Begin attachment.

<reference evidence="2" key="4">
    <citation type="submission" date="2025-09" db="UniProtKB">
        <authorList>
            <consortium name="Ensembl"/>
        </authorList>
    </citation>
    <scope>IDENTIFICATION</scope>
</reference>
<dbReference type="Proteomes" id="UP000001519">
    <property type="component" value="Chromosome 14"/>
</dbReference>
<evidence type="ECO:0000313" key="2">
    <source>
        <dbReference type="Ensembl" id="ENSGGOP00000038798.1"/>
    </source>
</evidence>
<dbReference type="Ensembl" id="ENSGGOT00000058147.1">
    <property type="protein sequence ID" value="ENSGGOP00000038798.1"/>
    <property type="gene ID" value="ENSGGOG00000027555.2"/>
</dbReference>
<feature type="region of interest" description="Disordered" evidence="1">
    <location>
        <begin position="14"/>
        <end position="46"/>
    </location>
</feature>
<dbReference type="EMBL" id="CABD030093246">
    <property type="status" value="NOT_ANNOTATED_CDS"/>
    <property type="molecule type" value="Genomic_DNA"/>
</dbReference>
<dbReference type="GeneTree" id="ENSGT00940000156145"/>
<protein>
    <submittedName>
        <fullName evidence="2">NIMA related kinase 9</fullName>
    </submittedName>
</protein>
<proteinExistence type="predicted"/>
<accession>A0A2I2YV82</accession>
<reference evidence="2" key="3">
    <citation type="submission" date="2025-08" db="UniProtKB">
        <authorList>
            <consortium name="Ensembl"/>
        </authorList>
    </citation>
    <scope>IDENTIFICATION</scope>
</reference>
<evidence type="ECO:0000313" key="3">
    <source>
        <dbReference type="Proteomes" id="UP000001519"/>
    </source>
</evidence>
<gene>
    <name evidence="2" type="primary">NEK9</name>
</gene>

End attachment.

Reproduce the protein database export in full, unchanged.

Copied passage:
<reference evidence="2" key="4">
    <citation type="submission" date="2025-09" db="UniProtKB">
        <authorList>
            <consortium name="Ensembl"/>
        </authorList>
    </citation>
    <scope>IDENTIFICATION</scope>
</reference>
<dbReference type="Proteomes" id="UP000001519">
    <property type="component" value="Chromosome 14"/>
</dbReference>
<evidence type="ECO:0000313" key="2">
    <source>
        <dbReference type="Ensembl" id="ENSGGOP00000038798.1"/>
    </source>
</evidence>
<dbReference type="Ensembl" id="ENSGGOT00000058147.1">
    <property type="protein sequence ID" value="ENSGGOP00000038798.1"/>
    <property type="gene ID" value="ENSGGOG00000027555.2"/>
</dbReference>
<feature type="region of interest" description="Disordered" evidence="1">
    <location>
        <begin position="14"/>
        <end position="46"/>
    </location>
</feature>
<dbReference type="EMBL" id="CABD030093246">
    <property type="status" value="NOT_ANNOTATED_CDS"/>
    <property type="molecule type" value="Genomic_DNA"/>
</dbReference>
<dbReference type="GeneTree" id="ENSGT00940000156145"/>
<protein>
    <submittedName>
        <fullName evidence="2">NIMA related kinase 9</fullName>
    </submittedName>
</protein>
<proteinExistence type="predicted"/>
<accession>A0A2I2YV82</accession>
<reference evidence="2" key="3">
    <citation type="submission" date="2025-08" db="UniProtKB">
        <authorList>
            <consortium name="Ensembl"/>
        </authorList>
    </citation>
    <scope>IDENTIFICATION</scope>
</reference>
<evidence type="ECO:0000313" key="3">
    <source>
        <dbReference type="Proteomes" id="UP000001519"/>
    </source>
</evidence>
<gene>
    <name evidence="2" type="primary">NEK9</name>
</gene>